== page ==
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Energetic Al/Ni Superlattice as a Micro-Plasma Generator with Superb Performances

Nanoscale Research Letters201813:374

https://doi.org/10.1186/s11671-018-2795-8

  • Received: 15 October 2018
  • Accepted: 12 November 2018
  • Published:

Abstract

In this study, energetic Al/Ni superlattice was deposited by magnetron sputtering. A micro-plasma generator was fabricated using the energetic Al/Ni superlattice. The cross-sectional micro-structure of the energetic Al/Ni superlattice was scanned by transmission electron microscopy. Results show that the superlattice is composed of Al layer and Ni layers, and its periodic structure is clearly visible. Moreover, the bilayer thickness is about 25 nm, which consists of about 15 nm Al layer and 10 nm Ni layer. The micro initiator was stimulated using a 0.22 μF capacitor charged at 2900–4100 V. The electrical behaviors were investigated by testing the current-voltage waveform, and the plasma generation was explored by ultra-high-speed camera and photodiode. The integrated micro generator exhibited remarkable electrical exploding phenomenon, leading to plasma generations at a small timescale. The plasma outputs reflected by flyer velocities were superior to that with a much thicker bilayer of 500 nm Al/Ni multilayer. The higher flyer velocity combined with Gurney energy model confirmed the chemical reaction of the Al/Ni superlattice structure contributed to plasma production in comparison with the Al/Ni multilayers. Overall, the energetic Al/Ni superlattice was expected to pave a promising avenue to improve the initiator efficiency at a lower energy investment.

Keywords

  • Al/Ni Superlattice
  • RMFs
  • Micro-plasma generator
  • Flyer velocity

Introduction

Reactive multilayer foils (RMFs) contain stored chemical energy in the form of layer structures that undergo rapid energy release when stimulated by an external energy source [15]. The reaction velocity and temperature of these foils are closely related to the composition and geometry [69]. They are potential for materials welding [1012], explosive initiation [1315], and biological neutralization [16].

Among the numerous existing RMFs, Al/CuO [17], Al/MoO3 [18], Al/PTFE [19], B/Ti [20], and Al/Ni [21, 22] are most extensively studied. Al/Ni RMFs exhibits superiority due to their high reaction heat (330 cal/g), outstanding fabrication quality, and cost efficiency. Many works have been conducted to reveal the thermodynamics properties and the exothermic self-sustained reaction performances of Al/Ni RMFs [2326]. Results implicates that the reaction performances (e.g., maximum combustion temperature, combustion delay time) of Al/Ni RMFs depend strongly on their bilayer thickness [27]. The RMFs with thinner bilayers have enhanced fuel/oxidizer interfacial contact areas and reduced average atomic diffusion distances so as to promote chemical reaction initiation [28]. Meanwhile, the reaction velocity and temperature increases as the bilayer thickness decreases. However, when the bilayer thickness of RMFs is below 20 nm, a contrary trend is found due to a large degree of intermixed region [29].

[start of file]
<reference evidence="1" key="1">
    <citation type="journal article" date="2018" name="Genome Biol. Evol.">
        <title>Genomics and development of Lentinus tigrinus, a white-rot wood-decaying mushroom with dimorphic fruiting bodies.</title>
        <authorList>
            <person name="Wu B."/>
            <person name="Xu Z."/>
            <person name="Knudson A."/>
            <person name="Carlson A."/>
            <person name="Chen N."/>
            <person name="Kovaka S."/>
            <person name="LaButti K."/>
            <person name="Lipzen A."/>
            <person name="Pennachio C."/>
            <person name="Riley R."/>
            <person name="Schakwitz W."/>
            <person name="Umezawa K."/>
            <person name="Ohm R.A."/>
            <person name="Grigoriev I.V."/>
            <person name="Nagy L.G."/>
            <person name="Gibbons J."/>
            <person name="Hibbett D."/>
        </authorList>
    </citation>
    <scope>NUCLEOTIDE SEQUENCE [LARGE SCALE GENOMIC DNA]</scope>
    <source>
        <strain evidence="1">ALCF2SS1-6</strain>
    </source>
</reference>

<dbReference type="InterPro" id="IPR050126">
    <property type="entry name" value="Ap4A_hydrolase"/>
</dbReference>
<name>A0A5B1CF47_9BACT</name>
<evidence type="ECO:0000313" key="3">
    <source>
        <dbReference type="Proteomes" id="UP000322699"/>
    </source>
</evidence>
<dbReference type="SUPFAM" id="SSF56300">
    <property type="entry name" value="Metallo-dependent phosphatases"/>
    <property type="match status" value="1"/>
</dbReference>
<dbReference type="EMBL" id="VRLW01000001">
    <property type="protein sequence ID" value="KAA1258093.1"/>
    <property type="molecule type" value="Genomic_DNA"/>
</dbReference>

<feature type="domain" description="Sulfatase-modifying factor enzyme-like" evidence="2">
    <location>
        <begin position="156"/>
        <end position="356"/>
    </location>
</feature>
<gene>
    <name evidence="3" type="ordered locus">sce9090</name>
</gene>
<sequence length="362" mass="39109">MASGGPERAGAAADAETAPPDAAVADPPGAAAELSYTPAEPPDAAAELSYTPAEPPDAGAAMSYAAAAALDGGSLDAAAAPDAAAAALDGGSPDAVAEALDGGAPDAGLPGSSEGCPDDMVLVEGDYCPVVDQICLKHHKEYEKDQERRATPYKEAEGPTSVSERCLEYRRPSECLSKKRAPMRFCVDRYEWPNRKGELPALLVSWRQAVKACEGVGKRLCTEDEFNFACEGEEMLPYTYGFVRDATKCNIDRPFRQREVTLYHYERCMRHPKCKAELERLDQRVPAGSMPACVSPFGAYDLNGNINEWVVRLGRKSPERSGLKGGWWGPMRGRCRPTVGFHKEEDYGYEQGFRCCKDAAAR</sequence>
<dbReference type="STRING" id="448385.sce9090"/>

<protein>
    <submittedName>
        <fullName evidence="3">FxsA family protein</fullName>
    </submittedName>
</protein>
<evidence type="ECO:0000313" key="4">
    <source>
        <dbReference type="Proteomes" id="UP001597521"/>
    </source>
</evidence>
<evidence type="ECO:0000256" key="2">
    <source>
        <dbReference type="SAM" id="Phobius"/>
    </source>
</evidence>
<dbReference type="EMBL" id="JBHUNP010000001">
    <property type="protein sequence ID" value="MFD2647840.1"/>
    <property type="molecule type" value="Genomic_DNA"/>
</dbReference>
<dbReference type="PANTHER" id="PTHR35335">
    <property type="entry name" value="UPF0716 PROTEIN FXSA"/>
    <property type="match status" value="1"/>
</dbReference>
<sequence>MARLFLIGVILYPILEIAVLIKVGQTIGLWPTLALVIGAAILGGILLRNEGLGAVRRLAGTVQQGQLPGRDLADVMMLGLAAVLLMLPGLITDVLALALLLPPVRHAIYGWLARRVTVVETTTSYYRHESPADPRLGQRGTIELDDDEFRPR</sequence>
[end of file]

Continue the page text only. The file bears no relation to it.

When the bilayer thickness of the Al/Ni RMFs is decreased to molecular or sub-nanometer scale, an energetic Al/Ni superlattice is formed. Energetic Al/Ni superlattice presents unique chemical reaction properties due to extremely short distances among reactants, and relatively large intermixed region. The chemical reaction of energetic Al/Ni superlattice was characterized by various methods (differential scanning calorimetry [29], transmission electron microscopy [30], and time-resolved X-ray microdiffraction [31]) to better understand the chemical reaction mechanism. Results indicated that metastable phase was not formed for superlattice structure due to its extremely low diffusion distance [32].

Extensive works have been carried out referring to the combustion characteristics and chemical mechanism of energetic Al/Ni superlattice. However, there are lack of reports on the electrical behaviors and plasma performances based on the energetic Al/Ni superlattice under extra electrical stimulation. In the present study, energetic Al/Ni superlattice was deposited on Al2O3 substrates by magnetron sputtering and patterned by wet etching to form a plasma generator. The electrical behaviors and plasma performance of the generator under electrical stimulation were investigated in detail.

Experimental Methods